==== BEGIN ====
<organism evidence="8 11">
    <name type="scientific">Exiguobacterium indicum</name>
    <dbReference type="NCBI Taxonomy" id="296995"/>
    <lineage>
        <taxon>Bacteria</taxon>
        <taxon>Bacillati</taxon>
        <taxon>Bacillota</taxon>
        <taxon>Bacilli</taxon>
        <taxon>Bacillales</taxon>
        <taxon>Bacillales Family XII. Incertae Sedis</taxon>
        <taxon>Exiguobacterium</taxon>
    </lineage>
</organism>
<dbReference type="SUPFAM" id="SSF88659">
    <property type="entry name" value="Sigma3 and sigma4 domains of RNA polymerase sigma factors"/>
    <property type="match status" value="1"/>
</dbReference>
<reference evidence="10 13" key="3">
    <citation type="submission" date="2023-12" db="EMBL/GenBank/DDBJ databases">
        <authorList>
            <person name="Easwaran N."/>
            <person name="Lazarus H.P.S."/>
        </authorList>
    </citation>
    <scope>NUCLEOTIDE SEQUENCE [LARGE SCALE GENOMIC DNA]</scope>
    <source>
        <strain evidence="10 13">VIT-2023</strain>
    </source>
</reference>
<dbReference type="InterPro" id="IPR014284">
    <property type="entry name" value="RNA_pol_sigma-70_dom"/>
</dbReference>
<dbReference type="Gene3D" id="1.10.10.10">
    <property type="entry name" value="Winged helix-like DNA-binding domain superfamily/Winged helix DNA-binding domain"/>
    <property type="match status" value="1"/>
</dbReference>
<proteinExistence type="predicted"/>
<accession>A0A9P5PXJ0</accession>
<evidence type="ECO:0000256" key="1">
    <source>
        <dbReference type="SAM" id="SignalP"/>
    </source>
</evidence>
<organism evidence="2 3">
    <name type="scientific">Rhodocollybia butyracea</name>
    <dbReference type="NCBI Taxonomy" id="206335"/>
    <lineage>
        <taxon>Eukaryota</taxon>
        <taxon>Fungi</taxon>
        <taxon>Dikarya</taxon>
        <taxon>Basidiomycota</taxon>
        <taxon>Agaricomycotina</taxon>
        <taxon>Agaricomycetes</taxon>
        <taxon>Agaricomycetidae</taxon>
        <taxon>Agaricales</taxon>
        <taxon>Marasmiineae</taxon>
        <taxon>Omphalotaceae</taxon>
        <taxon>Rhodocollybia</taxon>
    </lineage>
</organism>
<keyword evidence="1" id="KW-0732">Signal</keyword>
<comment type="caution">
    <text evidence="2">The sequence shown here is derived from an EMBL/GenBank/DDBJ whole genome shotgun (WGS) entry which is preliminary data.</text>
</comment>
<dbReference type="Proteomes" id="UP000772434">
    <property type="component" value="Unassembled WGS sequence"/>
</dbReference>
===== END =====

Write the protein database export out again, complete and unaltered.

<organism evidence="8 11">
    <name type="scientific">Exiguobacterium indicum</name>
    <dbReference type="NCBI Taxonomy" id="296995"/>
    <lineage>
        <taxon>Bacteria</taxon>
        <taxon>Bacillati</taxon>
        <taxon>Bacillota</taxon>
        <taxon>Bacilli</taxon>
        <taxon>Bacillales</taxon>
        <taxon>Bacillales Family XII. Incertae Sedis</taxon>
        <taxon>Exiguobacterium</taxon>
    </lineage>
</organism>
<dbReference type="SUPFAM" id="SSF88659">
    <property type="entry name" value="Sigma3 and sigma4 domains of RNA polymerase sigma factors"/>
    <property type="match status" value="1"/>
</dbReference>
<reference evidence="10 13" key="3">
    <citation type="submission" date="2023-12" db="EMBL/GenBank/DDBJ databases">
        <authorList>
            <person name="Easwaran N."/>
            <person name="Lazarus H.P.S."/>
        </authorList>
    </citation>
    <scope>NUCLEOTIDE SEQUENCE [LARGE SCALE GENOMIC DNA]</scope>
    <source>
        <strain evidence="10 13">VIT-2023</strain>
    </source>
</reference>
<dbReference type="InterPro" id="IPR014284">
    <property type="entry name" value="RNA_pol_sigma-70_dom"/>
</dbReference>
<dbReference type="Gene3D" id="1.10.10.10">
    <property type="entry name" value="Winged helix-like DNA-binding domain superfamily/Winged helix DNA-binding domain"/>
    <property type="match status" value="1"/>
</dbReference>
<proteinExistence type="predicted"/>
<accession>A0A9P5PXJ0</accession>
<evidence type="ECO:0000256" key="1">
    <source>
        <dbReference type="SAM" id="SignalP"/>
    </source>
</evidence>
<organism evidence="2 3">
    <name type="scientific">Rhodocollybia butyracea</name>
    <dbReference type="NCBI Taxonomy" id="206335"/>
    <lineage>
        <taxon>Eukaryota</taxon>
        <taxon>Fungi</taxon>
        <taxon>Dikarya</taxon>
        <taxon>Basidiomycota</taxon>
        <taxon>Agaricomycotina</taxon>
        <taxon>Agaricomycetes</taxon>
        <taxon>Agaricomycetidae</taxon>
        <taxon>Agaricales</taxon>
        <taxon>Marasmiineae</taxon>
        <taxon>Omphalotaceae</taxon>
        <taxon>Rhodocollybia</taxon>
    </lineage>
</organism>
<keyword evidence="1" id="KW-0732">Signal</keyword>
<comment type="caution">
    <text evidence="2">The sequence shown here is derived from an EMBL/GenBank/DDBJ whole genome shotgun (WGS) entry which is preliminary data.</text>
</comment>
<dbReference type="Proteomes" id="UP000772434">
    <property type="component" value="Unassembled WGS sequence"/>
</dbReference>